It would make sense for older rap fans, who love blaming young rappers for ruining the genre with their ratchet ways, to embrace Joey Bada$$, an 18-year-old ’90s-hip-hop revivalist. But the Brooklyn MC has received more backlash than praise from old heads lately. He has been called derivative, overly nostalgic, disingenuous and a mimic for his efforts to create music that showcases the boom-bap production style and complex lyricism of ’90s golden-era hip-hop.
But to see Joey Bada$$ live is to understand his music and his motives a bit better. At his Fillmore Silver Spring show on Friday, it was clear that he isn’t parroting rap legends in an effort to market himself to those who grew up on ’90s hip-hop; he’s trying to bring that music to listeners his age. For those who cut their teeth on Lil Wayne but feel more of a kinship with Big L, he fills an important void. Joey Bada$$ gives young people a taste of a wonderful time in hip-hop history, and his live show lets them experience it without having to party with people as old as their parents.
He is co-headlining the overstuffed bill of the Smoker’s Club tour with Ab-Soul, a member of Kendrick Lamar’s Black Hippy crew. Ab gave a tight, perfectly timed set, heavy on last year’s “Control System.” From “Track Two” to “Bohemian Grove,” he delivered perfect vocals and was a study in hip-hop live-show perfection, from crisp sound to pitch-perfect ad-libs. By contrast, Joey Bada$$ bounded on stage, shouted “Ayo, whaddup, Silver Springs?” and powered through his set with plenty of youthful exuberance but less polish.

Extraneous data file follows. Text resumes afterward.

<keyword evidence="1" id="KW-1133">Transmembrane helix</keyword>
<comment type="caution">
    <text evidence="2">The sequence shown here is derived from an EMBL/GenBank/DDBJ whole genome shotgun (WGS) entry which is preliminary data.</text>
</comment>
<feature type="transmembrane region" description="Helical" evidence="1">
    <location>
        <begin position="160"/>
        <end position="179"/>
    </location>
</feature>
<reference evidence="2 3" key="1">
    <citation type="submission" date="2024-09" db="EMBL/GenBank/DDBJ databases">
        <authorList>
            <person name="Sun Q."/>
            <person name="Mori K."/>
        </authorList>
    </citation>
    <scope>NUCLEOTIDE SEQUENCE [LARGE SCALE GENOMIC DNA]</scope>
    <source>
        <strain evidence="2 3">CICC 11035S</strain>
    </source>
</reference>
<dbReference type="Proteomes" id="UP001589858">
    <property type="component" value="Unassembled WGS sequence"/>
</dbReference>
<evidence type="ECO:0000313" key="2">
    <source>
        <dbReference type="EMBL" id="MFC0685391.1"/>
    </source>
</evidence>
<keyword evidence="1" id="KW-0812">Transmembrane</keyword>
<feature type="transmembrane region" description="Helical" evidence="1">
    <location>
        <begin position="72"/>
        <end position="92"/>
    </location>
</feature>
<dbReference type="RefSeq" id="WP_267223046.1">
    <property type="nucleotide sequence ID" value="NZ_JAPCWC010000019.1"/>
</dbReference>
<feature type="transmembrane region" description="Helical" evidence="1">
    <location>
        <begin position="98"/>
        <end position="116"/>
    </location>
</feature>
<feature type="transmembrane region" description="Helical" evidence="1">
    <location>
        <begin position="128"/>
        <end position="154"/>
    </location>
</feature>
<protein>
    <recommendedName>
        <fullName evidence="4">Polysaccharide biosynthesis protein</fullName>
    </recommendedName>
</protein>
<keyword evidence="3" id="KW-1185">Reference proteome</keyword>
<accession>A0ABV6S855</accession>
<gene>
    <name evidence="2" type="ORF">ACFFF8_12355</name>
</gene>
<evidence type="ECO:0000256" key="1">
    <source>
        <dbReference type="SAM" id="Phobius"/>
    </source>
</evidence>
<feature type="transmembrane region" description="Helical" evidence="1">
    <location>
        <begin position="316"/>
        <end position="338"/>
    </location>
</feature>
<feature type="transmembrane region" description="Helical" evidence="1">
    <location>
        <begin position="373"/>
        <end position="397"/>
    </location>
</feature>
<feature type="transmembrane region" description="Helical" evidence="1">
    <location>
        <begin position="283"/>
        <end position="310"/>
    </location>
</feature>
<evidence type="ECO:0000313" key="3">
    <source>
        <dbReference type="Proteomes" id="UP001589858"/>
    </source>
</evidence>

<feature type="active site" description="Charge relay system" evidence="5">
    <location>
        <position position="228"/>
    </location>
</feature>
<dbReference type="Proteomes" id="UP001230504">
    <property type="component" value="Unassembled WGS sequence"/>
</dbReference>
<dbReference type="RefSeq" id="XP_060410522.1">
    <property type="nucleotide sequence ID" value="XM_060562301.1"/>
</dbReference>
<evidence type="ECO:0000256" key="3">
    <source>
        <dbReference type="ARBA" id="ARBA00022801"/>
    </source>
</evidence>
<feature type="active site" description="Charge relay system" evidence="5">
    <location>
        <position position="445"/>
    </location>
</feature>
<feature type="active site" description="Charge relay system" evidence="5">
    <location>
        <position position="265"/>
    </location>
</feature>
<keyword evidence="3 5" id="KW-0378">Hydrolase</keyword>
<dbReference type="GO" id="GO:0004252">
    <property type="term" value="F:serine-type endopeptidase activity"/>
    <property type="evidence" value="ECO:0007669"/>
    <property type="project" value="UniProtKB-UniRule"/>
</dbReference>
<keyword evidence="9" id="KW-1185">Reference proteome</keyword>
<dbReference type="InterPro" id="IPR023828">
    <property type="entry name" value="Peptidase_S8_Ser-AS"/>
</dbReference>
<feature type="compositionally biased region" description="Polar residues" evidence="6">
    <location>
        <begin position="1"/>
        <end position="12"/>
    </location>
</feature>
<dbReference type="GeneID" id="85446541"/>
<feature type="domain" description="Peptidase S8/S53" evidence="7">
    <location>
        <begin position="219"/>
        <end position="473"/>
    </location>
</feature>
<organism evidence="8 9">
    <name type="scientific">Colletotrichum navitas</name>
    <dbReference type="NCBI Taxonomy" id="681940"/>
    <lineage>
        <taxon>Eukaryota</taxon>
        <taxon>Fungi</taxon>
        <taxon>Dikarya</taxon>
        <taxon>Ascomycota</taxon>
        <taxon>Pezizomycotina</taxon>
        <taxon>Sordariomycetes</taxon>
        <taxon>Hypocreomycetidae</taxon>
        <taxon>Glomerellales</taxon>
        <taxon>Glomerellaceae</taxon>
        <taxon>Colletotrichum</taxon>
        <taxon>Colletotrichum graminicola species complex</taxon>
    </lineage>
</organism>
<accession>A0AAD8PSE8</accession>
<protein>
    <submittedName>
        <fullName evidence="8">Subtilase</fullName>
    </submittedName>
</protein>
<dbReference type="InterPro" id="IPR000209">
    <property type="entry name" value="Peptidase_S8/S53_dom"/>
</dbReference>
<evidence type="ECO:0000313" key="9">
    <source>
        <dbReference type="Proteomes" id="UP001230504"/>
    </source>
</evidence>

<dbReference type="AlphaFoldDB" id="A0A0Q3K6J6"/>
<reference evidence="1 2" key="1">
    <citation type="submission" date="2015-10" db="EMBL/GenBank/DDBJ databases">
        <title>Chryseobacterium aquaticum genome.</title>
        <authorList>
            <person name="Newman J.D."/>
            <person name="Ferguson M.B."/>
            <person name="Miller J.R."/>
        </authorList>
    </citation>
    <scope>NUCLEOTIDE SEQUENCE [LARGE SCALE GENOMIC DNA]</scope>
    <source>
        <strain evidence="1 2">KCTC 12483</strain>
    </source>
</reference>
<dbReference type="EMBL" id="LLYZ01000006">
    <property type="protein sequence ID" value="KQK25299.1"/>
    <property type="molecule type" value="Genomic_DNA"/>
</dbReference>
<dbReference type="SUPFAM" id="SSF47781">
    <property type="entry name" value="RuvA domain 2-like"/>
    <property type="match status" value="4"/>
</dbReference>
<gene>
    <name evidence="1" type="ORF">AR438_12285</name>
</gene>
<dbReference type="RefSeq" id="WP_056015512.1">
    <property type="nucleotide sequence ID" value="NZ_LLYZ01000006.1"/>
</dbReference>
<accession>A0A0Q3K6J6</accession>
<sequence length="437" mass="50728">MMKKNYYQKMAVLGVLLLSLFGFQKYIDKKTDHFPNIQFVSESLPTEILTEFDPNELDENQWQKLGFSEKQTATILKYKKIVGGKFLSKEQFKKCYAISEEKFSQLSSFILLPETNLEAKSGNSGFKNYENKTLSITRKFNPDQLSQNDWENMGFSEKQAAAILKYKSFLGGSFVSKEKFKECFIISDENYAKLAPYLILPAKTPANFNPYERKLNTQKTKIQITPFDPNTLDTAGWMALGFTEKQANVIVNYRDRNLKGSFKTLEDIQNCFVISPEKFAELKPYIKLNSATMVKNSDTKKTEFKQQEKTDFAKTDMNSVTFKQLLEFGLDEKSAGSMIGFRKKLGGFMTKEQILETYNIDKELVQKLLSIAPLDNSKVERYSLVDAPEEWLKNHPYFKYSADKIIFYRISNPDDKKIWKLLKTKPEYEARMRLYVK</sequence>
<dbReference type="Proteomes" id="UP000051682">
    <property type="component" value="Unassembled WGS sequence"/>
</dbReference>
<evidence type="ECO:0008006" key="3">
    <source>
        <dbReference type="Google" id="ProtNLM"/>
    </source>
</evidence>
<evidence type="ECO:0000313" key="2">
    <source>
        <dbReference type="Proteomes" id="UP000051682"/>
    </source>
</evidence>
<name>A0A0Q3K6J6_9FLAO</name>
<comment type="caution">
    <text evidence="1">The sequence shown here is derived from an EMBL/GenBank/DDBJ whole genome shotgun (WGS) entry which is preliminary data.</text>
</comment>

He started with “World Domination,” a boastful track delivered over an MF Doom beat, from his debut solo mix tape, “1999,” released last year. He then tumbled into his verse from the group track “1 Train,” from A$AP Rocky’s debut, and the Stetsasonic-sampling “Sweet Dreams,” which gives a peek into his affinity for the music of the decade in which he was born: “Sweet dreams, stuck in the ’90s / ’90s babies it’s a matter of time.”
After performing his two biggest tracks to date, “Waves” and “95 Til Infinity,” Joey could have closed with a perfectly sized set, but then came another 20-plus minutes of material from his Pro Era crew members, including Kirk Knight, A La $ole, Nyck Caution and CJ Fly. With the exception of a touching tribute to Pro Era member Capital STEEZ, who died last year, the group set was too long and disorganized for a hip-hop show in 2013. But at a time when hip-hop is an increasingly slick commercial machine, it could be argued that abdicating the last half-hour of his show to showcase up-and-comers from his crew was one of the most authentically old-school hip-hop things Joey did all night.
Godfrey is a freelance writer.